7 steps to a SAP PI to PO migration

Some time ago I created a webinar about SAP PI to PO migrations. I wanted to use the content and share it because it is quite useful for everybody working on a migration. I can see that it is some of the questions that I got on my latest webinar was also about the process. I do hope that this gives a better understanding of what is happening.

As with all things, there are 7 steps to make a good SAP Migration. So if you are in the process this is the steps that I would recommend that you take. It is assumed that you will migrate to a new system because it will make it easier to migrate a single interface at the time. If things does not work you will always have a backup plan.

The 7 steps are the following:

  1. Goals
  2. Current integrations
  3. Pattern mappings
  4. Resource consumption
  5. Migration phases
  6. Development
  7. Testing

The process should be very iterative because you learn a lot in the process that you can use to migrate other interfaces. I the current integration you are going to map out all your existing interfaces together with what types of pattern they are using. This information will then be used in the migration phase and how it is going you may get input on how the next interfaces can be migrated.

You can view this in two different ways. Either you can watch my Screen recording video of it.

Or view the slides here and download them if you want to be using them.

I have also created a longer article about some of the SAPs you need to consider more in details in the blog SAP XI/PI to PO migration.  It is not the same and the two have a lot in common.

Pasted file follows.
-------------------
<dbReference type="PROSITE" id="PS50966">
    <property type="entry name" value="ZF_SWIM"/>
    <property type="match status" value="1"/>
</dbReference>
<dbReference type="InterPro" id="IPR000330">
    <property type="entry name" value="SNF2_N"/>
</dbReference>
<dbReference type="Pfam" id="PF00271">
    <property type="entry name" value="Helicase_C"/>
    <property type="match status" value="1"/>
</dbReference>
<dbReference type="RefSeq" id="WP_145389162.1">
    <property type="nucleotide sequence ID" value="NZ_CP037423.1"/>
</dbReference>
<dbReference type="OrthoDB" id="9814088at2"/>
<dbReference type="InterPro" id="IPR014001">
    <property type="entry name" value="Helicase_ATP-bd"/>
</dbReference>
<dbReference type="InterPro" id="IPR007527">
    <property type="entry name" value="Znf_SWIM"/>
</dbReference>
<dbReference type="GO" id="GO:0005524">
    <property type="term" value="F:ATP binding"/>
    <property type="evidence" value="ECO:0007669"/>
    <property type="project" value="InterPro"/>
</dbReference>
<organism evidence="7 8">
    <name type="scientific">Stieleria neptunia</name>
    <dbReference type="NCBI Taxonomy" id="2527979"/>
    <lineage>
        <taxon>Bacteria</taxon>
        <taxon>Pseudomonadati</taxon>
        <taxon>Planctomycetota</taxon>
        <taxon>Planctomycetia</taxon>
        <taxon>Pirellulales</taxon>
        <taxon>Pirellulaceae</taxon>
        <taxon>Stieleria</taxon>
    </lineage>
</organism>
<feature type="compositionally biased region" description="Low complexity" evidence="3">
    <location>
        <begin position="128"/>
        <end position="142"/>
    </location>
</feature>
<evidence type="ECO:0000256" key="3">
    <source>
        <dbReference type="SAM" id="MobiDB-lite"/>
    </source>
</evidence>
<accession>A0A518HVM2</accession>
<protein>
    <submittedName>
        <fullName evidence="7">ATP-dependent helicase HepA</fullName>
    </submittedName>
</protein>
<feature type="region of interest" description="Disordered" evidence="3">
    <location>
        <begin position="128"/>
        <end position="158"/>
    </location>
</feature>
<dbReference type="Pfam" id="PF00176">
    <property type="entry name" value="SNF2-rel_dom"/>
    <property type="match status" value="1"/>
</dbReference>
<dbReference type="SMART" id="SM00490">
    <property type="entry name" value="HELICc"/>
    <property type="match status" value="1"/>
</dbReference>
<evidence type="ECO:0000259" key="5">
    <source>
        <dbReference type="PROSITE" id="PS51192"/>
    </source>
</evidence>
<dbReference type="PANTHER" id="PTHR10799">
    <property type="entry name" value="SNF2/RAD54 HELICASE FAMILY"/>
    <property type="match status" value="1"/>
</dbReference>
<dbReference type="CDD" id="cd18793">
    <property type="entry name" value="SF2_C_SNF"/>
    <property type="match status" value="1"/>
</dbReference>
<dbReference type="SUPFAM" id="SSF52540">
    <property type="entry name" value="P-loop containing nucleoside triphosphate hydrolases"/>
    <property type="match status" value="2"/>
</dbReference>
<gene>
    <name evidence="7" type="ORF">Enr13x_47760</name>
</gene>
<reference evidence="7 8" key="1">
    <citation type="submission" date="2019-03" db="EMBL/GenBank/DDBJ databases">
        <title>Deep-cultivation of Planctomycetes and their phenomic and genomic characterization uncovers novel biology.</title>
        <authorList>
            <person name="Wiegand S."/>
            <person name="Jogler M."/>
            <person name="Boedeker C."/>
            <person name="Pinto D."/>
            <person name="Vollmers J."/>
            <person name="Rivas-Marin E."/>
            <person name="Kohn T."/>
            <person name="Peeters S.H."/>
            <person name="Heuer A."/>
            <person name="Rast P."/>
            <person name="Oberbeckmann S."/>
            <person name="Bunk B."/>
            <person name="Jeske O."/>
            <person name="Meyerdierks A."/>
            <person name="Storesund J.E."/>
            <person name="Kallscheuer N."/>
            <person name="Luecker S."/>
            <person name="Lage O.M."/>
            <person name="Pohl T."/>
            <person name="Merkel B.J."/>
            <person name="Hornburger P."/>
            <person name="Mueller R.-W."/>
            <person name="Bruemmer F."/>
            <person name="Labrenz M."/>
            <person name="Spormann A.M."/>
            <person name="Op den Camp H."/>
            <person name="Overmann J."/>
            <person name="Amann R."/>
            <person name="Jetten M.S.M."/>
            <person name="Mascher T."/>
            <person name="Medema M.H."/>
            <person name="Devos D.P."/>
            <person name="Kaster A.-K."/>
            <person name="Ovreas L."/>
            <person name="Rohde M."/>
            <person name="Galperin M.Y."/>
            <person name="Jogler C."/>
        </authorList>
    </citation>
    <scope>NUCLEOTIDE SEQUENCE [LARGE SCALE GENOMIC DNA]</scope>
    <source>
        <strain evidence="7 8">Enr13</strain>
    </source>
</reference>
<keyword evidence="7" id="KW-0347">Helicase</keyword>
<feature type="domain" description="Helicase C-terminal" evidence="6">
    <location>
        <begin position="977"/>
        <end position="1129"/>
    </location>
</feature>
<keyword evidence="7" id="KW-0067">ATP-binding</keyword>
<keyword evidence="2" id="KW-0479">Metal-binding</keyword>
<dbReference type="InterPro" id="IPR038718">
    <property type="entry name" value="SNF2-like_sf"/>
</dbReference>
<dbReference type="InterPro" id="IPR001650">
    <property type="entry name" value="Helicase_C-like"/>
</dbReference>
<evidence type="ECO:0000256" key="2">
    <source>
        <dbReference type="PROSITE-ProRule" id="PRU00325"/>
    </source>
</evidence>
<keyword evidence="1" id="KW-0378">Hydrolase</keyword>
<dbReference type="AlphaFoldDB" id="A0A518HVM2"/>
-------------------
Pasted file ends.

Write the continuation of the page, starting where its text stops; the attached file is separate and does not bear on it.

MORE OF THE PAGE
SAP PI/PO change tracking tool is now free

I love getting ideas on how to easier to complete a boring task for SAP PI/PO developers.
I believe quite a few of you remembered the PIDocumenter that I created ten years ago. It was a PHP application that could generate an Excel document with the mapping. This function is now standard with Netweaver Developer Studio, though I would say my version was better formatted. That solution became deprecated because the method to get the XMI file was blocked.
One and a half year ago I started working on a tool to make the testing easier on SAP PI/PO. One of the functions we had could make a comparison of XML documents and read the directory API to understand the landscape. It would be simple to combine the two function to compare a directory comparison function.

I have been working at different places where there was a requirement to document what was transported. And I thought it was difficult(too manual) and time-consuming. But there was not a system in place to handle it so things could be changed so it was out of sync. So I wanted to make a tool that could help in the process.

It became the Change Tracking Tool(CTT).

CTT is a tool that will allow you to find what is changed on any objects, like which switch is changed.
In the Swing tool or NWDS, you can see the different versions of an object. It is though difficult to see which specific field was changed in a change. That is one of the use cases CTT helps with.

The other problem is about registering which change is affecting which objects. This way you can have an easy overview of the changes that are happening in your landscape. So you can register the changes on your change number, so you can easily track the changes together with what happened.

It has was given as a bonus to people buying IRT (Integration Regression Tool). It did though not match which what those organizations were looking for. So now you can get it for free. CTT is a part of the installation IRT so once installed you will have access to both functions. IRT is still a licensed product; you can obtain a trial license to try it out.

Take it for a spin and let me know what you think.

Nb. we will add Repository information later this year.